Negative emotions such as clinical depression, sadness, anger and other fear-based emotions were shown to increase the risk of exacerbated inflammation.
Scientists in the 1980’s discovered the immunity of students lowered around examine time. The condition was attributed to stress. This new body of research - almost 40 years later - shows that stressful situations weaken the immune’s system’s ability to heal wounds and infections.
Constant exposures to situations that create negative emotional responses, therefore, make you more susceptible to illness and disease.
Being mindful of how you feel and react to situations on a daily basis can help you determine whether you are protecting or damaging your immune system.
No-carb diets have become the latest lose weight fast trend. It doesn't work. Not only that, completely cutting carbohydrates from your diet does not provide your body with a sufficient amount of nutrients it needs to function effectively.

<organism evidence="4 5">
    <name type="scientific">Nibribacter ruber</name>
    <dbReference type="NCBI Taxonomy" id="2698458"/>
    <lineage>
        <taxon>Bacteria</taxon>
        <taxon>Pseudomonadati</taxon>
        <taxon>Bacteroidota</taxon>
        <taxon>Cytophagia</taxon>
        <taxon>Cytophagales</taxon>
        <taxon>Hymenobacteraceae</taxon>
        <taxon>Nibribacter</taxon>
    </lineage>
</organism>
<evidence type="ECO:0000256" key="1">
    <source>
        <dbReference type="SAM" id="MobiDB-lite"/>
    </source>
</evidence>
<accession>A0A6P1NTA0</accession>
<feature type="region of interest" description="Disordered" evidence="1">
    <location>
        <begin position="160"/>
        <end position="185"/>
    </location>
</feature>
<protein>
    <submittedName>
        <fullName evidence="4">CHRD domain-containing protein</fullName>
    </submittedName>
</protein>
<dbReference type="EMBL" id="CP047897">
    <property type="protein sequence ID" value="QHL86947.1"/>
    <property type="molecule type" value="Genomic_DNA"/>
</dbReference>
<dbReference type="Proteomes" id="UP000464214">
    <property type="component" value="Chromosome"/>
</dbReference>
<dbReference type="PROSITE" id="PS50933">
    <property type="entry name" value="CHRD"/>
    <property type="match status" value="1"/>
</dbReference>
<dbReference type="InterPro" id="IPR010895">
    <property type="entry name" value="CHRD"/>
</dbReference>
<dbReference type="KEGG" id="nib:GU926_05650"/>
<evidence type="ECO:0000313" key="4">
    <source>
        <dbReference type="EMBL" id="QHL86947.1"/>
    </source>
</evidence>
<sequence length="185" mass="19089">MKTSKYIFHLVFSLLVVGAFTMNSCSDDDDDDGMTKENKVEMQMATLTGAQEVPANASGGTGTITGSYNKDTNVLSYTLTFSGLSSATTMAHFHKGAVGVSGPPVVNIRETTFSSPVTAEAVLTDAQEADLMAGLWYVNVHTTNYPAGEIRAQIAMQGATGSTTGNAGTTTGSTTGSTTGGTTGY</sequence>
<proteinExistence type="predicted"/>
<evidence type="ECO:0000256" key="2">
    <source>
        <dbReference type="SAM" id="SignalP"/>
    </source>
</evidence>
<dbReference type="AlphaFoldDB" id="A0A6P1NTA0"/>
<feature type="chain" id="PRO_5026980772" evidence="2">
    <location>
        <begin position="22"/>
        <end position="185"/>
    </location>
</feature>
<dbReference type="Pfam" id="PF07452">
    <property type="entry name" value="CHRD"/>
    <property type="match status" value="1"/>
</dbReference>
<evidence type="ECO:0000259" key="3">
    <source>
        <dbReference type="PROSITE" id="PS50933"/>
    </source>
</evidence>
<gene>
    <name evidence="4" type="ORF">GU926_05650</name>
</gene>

It is important that you do not overeat carbs as it can lead to insulin resistance and metabolic syndrome. This could eventually cause type 2 diabetes which will prove fatal at some point.
However, engaging in some low-carb diets restricts the amount of calories your body needs which makes you more susceptible to illness. During a bout of illness, your immune system has to work harder and it takes longer for it to recover.
That's not to say, low-carb diets should be avoided altogether. Providing your diet is balanced it will help you lose weight without impairing your natural defences. Ensure you are eating foods with plenty of zinc, selenium and magnesium.
Carbohydrates provide you with an immediate boost of energy. They control and maintain the stability of blood sugar levels which is important for health.